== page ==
Corporations Exist to Make Money…But That Isn’t Really the Point


Corporations exist to make money. It’s becoming a well worn phrase. Cliff Bleszinski employs it defensively. Jim Sterling rages when the concept is used to excuse consumer-unfriendly practices. But it’s really a meaningless notion. Of course corporations exist to make money. EVERYBODY working in a capitalist society exists to make money. It’s much like when the anti-vaccination movement attempts to offset accusations of scientific ignorance by saying that they do support vaccines that aren’t dangerous. No shit, huh? Thanks for clearing that up. What separates corporations is not that they exist to make money, but how much money they require to exist, or more specifically, how much more money they require to exist than an independent developer.

Let’s take an, admittedly, simplistic example. Three developers start an indie studio called Fun Pants Games, and spend 6 months eating ramen, living rent free with their significant others, and making a game, Zombie Cocoa Pants Party, which they then release on the App Store. This game goes on to make $600,000 dollars in revenue and, after Apple’s cut, $400,000 in gross profit. At that rate, they could each take a $75,000 cut and Fun Pants Games would have a net income of $175,000. That’s a pretty good take for a start-up indie studio.

Big Faceless Publisher can offer all the muscle of a major commercial firm. But, what they can’t do is release a game that will only generate $400,000 of revenue.

Now, let’s splice the example a little differently: all of the factors are the same in terms of dev time and revenue, except that, in this case, Fun Pants Games has signed a one game publishing deal with Big Faceless Publisher, who can offer more security and all the marketing muscle of a major commercial firm. But, what they can’t do is release a game that will only generate $400,000 of revenue.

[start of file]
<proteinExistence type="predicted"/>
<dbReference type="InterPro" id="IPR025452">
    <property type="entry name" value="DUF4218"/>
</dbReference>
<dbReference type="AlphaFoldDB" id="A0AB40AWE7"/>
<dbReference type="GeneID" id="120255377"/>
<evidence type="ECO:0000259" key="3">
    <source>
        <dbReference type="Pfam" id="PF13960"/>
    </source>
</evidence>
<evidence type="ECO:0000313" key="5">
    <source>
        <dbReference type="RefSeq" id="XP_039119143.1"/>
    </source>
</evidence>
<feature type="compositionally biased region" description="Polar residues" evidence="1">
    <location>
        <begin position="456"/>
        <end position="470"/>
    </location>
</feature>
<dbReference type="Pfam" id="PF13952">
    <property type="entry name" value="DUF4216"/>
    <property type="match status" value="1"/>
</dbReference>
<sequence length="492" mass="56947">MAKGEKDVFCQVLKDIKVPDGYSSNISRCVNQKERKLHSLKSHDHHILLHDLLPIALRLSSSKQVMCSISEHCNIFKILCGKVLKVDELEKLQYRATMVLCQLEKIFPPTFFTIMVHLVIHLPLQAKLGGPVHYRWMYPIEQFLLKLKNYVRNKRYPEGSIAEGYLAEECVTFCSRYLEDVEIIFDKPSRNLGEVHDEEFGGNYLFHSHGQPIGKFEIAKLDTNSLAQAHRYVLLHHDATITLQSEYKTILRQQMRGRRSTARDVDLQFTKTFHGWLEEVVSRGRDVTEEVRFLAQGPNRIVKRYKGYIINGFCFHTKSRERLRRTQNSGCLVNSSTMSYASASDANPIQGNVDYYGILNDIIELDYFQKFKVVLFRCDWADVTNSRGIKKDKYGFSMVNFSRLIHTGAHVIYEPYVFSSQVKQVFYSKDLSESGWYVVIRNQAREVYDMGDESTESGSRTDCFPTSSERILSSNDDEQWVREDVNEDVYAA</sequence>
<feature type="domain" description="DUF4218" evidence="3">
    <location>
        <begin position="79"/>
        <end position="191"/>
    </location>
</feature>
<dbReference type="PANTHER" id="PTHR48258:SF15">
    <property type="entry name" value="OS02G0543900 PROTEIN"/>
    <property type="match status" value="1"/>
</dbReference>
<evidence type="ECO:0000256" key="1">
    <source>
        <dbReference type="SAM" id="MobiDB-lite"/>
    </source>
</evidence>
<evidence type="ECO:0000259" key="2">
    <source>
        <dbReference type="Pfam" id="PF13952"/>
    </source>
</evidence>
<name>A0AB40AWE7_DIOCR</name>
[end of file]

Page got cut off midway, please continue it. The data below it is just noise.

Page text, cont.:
Here’s why: unlike in the first scenario, there are more than 3 people making Zombie Cocoa Pants Party. Way more. A third party relations team needs to vet the proposed game and make a recommendation to its publishing group, then the marketing department needs to do a P&L analysis on the title and project revenue over some period of months, then an executive team needs to meet to green-light the project and negotiate a deal with Fun Pants Games. Assuming Zombie Cocoa Pants Party gets green-lit, the Big Faceless legal department needs to draw up a contract for the project.

And the overhead doesn’t stop there. Once the project is in motion, Big Faceless will assign a producer, art director, and technical director (minimum) to oversee the project and represent the publisher’s interests. Once Zombie Cocoa Pants Party gets close to release, marketing will step back in to plan publicity, QA will ramp up to verify the project, a first party representative will work with Fun Pants to ensure a smooth deployment to the App Store, and legal will do another review to ensure nothing in the game represents a corporate liability.

The revenue generated has to cover all of this…and provide value to Big Faceless shareholders.

The revenue generated by Zombie Cocoa Pants Party has to cover all of this. It has to generate enough money to pay the salaries of the various people involved for the amount of their bandwidth it consumed. It has to pay some portion of Big Faceless’ CEO’s salary, and the CFO’s, and the CTO’s, etc., etc. It has to recoup milestone payments to Fun Pants Games. And, after all of those expenses, it still has to provide enough income to Big Faceless to improve its balance sheet and provide value to its stockholders. If it cannot produce enough revenue to do all of those things, then it is, quite literally, not worth Big Faceless’ time to publish Zombie Cocoa Pants Party – unless they know they can make up the difference on, and commit to investing in, a sequel in the near future.

So, the fact that corporations exist to make money is not the issue. The issue is that a corporation needs to sustain a certain profit margin to justify its own existence. This priority, this essential need, is why you see so much emphasis on sequels, so many focus groups, so much genre consolidation, so much risk aversion, and so many attempts to pass expenses to the consumer. Quite simply, publishers carry a massive amount of overhead, and need to hedge their bets on several fronts to make ends meet and maintain investor confidence. And they’ll do whatever the have to to stay alive.

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